Tuesday, March 19, 2013
My Thoughts on "97%" v. "3%" in BJJ
Ever notice how the REALLY elite players in BJJ NEVER expound elitist philosophies? In our sport it seems that the better at BJJ someone REALLY is, the nicer they often are. However, lately an artificial distinction has been made within our sport--the "3%" versus the "97%". This distinction comes from the marketing hype of Lloyd Irvin, an American jiu-jitsu trainer who also engages in manipulative marketing practices. Lately said practices have come under scrutiny as a sub-topic of the greater topic of a history/pattern of sexual abuse related to him, his teachers, and his students (please see, for example, the forums at Sherdog for more information). I am going to leave aside the topic of the rape behavior, except to express my wish that ALL CONVICTED RAPE SHOULD RECEIVE A MANDATORY DEATH PENALTY, and instead move on to the topic of elitism in Brazilian jiu-jitsu.
To begin with, let me clarify this notion of the "3%"; to quote Lloyd Irvin (who INSISTS on being called "Master" at all times, in all contexts by his students, the fact of which provides a mini-psychological profile in-itself) (that's my way of saying that I think he's mentally FUCKED):
" 97% of the population is losers and only 3% of the population is winners and you have to decide what percentage group you want to be in." This is later followed by the sociopathic creed that "When it’s all said and done the only thing that matters is the results."
I did a cursory internet search on this--the "3% Rule"--and I couldn't find any data on it, as it seems to be a concept solely used by people trying to SELL something, particularly in the scummy underground world of multi-level marketing. "Pay me, and I will sell you the TRUE SECRETS OF BEING AN ELITE COMPETITOR"...this is a FEAR-BASED MANIPULATION--the idea that one will be a "loser" if they don't possess some "inner knowledge" that will have them gut-stomping the competition immediately upon receipt.
Do YOU think that there are "secrets" in jiu-jitsu that can only be had by giving someone money for an "info-product"...???
I like to win, I like having medals and getting submissions, but often my best victories in jiu-jitsu are DEFENSIVE victories, victories that won't win me any medals in competition. I KNOW that Professor Lemos is going to tap me out when we roll--but often it is WHAT I CAN DO BEFORE I SUBMIT that matters...did I block other submission attempts? How was my positioning? How was my escaping and survivability? If I only see things in terms of "win-loss" then not only am I simple-minded, I am MISSING THE TRUTH OF THE ART OF JIU-JITSU. My BEST ROLLS and some of my MOST IMPORTANT VICTORIES come when I KNOW that I am going to get my ass kicked.
Here's a good counterexample to the fallacy of "only winning or losing": I have a mat room at my house. Besides my training at Gracie Barra Downers Grove I also train at home. During this home training I've had several excellent partners. Most of them have been individuals who were less experienced than me. This is an EXCELLENT opportunity for BOTH of us--I get the opportunity to work on my offense and control, and they get the opportunity to work on their escapes, survivability, and ability to deal with greater force.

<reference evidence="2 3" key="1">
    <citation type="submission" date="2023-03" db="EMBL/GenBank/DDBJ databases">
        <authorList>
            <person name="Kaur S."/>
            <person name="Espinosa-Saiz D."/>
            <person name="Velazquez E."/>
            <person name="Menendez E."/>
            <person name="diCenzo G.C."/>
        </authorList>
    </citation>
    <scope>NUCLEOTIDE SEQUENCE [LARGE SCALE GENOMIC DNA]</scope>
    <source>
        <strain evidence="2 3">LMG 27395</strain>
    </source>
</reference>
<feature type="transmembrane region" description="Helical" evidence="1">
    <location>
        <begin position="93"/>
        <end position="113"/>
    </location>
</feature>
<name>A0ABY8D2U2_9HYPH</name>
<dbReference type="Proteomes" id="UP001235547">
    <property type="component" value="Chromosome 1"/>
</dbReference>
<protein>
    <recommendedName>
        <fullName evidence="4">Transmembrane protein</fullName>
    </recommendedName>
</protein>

If one were overly simplistic in their ability to see what is occurring, then in gauging our training, that person would assess that the less-experienced player was only losing...after all, I'm usually dominating position and getting submissions. BUT THIS IS NOT THE CASE. Over time, the less-experienced player is learning how to move, learning what submissions are and how to avoid or survive them for longer, learning how to escape, in short, LEARNING WHAT IS MOST IMPORTANT IN LEARNING JIU-JITSU. To assess this performance as "losing" is, to be honest, really fukken stupid. IT IS NOT UNDERSTANDING THE PROCESS OF LEARNING. Zero-sum games are, by nature, simplistic. Jiu-jitsu is COMPLEX.
Furthermore, if I gauge my progress in zero-sum terms, "winning" and "losing", then such negates ALL VALUE THAT JIU-JITSU HAS FOR ME AS A PATHWAY FOR INDIVIDUAL GROWTH. I see jiu-jitsu as an evolutionary tool. I think that it works EVERY aspect of a person's mind, as well as their athletic abilities. When it's done well I consider it one of the the most beautiful forms of human expression that there can be. If I focus only on "winning" then I can lose sight of WHO I BECOME IN THE PROCESS OF TRAINING--and THIS aspect of training is what the founders of the art prioritized most.
I think Masters Helio and Carlos Sr. would find some aspects of modern competition jiu-jitsu appalling. What is victory without respect? What is power without compassion and understanding? What is more dangerous than someone who will do ANYTHING to win? I think that some of us could do well by gaining a better understanding of traditional jiu-jitsu values--they might not make one win more matches, but they will CERTAINLY make one a BETTER PERSON, and that, to me, is how one actually WINS in jiu-jitsu.